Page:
Section 14(1) of the Prevention of Terrorism Act 2005 (the 2005 Act) requires the Secretary of State to report to Parliament as soon as reasonably practicable after the end of every relevant three-month period on the exercise of the control order powers during that period.
The level of information provided will always be subject to slight variations based on operational advice.
Control orders continue to be an essential tool to protect the public from terrorism, particularly where it is not possible to prosecute individuals for terrorism-related activity and, in the case of foreign nationals, where they cannot be removed from the UK.
As stated in previous quarterly statements on control orders, control order obligations are tailored to the individual concerned and are based on the terrorism-related risk that individual poses. Each control order is kept under regular review to ensure that obligations remain necessary and proportionate. The Home Office continues to hold Control Order Review Groups (CORGs) every quarter, with representation from law enforcement and intelligence agencies, to keep the obligations in every control order under regular and formal review and to facilitate a review of appropriate exit strategies. During this reporting period, three CORGs were held in relation to the orders currently in force. In addition, further meetings were held on an ad-hoc basis as specific issues arose.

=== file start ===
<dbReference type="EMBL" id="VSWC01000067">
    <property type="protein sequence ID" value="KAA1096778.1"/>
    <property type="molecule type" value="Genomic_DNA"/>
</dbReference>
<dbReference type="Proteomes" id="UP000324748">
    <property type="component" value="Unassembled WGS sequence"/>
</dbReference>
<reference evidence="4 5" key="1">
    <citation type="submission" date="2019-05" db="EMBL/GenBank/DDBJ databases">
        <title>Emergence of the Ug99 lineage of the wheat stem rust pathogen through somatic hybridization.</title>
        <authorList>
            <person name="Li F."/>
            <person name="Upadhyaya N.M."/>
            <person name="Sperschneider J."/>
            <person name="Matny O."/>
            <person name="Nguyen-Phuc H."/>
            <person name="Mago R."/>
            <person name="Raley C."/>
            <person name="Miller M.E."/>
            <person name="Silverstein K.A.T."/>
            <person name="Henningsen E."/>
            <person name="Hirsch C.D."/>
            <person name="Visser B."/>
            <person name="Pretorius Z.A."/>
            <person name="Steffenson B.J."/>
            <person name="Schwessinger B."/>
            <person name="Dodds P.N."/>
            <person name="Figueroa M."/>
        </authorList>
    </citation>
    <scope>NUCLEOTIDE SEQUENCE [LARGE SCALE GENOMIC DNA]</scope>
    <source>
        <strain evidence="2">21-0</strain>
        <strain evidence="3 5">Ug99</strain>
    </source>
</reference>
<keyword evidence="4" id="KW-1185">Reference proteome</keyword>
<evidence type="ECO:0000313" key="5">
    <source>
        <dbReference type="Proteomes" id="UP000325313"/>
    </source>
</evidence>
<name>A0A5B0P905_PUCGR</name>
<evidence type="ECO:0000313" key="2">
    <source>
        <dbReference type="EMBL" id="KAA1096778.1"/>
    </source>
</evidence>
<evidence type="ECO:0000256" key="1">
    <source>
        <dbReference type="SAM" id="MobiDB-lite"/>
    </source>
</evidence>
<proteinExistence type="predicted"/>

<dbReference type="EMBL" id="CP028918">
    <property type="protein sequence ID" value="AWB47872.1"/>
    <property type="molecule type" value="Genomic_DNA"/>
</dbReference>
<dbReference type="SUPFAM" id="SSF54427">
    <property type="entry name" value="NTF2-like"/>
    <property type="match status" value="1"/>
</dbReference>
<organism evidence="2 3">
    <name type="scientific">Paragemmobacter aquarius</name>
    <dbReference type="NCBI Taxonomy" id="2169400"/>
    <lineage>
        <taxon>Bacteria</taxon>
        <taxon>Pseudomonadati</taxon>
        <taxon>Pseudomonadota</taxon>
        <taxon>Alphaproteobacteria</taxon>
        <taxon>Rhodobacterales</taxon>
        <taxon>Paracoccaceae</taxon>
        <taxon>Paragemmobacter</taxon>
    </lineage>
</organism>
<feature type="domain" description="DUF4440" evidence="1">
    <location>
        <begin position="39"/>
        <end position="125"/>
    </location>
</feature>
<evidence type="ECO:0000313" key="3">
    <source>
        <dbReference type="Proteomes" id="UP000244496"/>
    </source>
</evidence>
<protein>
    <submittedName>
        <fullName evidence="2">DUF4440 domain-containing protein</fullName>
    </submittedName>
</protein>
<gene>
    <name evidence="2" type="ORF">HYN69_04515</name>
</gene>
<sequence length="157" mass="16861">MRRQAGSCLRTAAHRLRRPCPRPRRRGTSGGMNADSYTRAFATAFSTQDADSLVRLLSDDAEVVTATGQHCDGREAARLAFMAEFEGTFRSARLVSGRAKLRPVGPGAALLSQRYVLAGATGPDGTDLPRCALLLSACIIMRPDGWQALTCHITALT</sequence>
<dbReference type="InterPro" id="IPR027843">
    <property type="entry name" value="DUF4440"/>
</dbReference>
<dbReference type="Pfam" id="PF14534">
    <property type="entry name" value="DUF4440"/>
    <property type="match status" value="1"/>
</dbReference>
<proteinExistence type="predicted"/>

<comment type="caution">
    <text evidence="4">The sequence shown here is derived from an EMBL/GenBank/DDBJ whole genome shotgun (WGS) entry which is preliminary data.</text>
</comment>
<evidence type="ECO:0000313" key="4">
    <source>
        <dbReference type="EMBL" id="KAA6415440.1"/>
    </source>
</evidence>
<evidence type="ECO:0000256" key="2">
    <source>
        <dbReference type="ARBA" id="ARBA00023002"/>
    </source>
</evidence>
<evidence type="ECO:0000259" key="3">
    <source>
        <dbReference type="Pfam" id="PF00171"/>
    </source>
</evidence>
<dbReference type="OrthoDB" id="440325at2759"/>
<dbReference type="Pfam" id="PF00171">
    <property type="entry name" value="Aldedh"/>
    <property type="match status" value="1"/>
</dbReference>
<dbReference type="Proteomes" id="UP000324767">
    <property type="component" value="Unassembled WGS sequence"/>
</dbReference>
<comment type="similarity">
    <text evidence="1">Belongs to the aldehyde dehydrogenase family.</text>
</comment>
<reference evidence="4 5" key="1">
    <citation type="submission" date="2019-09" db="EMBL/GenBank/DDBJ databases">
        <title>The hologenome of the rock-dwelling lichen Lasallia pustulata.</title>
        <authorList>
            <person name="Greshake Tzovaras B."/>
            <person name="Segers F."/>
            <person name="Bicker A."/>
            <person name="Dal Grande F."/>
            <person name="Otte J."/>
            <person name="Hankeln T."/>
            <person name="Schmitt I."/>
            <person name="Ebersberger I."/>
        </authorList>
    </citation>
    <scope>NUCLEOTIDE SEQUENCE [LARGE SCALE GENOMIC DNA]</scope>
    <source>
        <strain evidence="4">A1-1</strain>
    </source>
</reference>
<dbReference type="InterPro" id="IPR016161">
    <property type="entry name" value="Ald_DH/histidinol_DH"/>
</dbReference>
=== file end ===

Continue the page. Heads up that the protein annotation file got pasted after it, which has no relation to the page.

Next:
During the period
During this reporting period, 120 modifications of control order obligations were made. Sixty-one requests to modify a control order obligation were refused. A right of appeal exists in sections 10(1) and 10(3) of the 2005 Act respectively against decisions by the Secretary of State to renew a non-derogating control order or modify an obligation imposed by a non-derogating control order without consent, and against decisions by the Secretary of State to refuse a request by a controlled person to modify any such obligation. Ten appeals have been lodged with the High Court by controlled persons relating to modifications to orders or the renewal of orders in this reporting period. One of these appeals was subsequently withdrawn.
Seven judgments have been handed down by the High Court in control order cases during this reporting period. Three of these judgments have been handed down in the case of Secretary of State for the Home Department v. Abu Rideh. An interim judgment in a modification appeal was handed down on
Two of the judgments handed down in this reporting period relate to the case of Secretary of State for the Home Department v. AP. A closed judgment in relation to article 6 compliance was handed down on
Two judgments have been handed down in other cases in relation to modification appeals lodged by controlled persons. A judgment was handed down in the case of Secretary of State for the Home Department v. AE on
Full judgments are available at: http://www.bailii.org/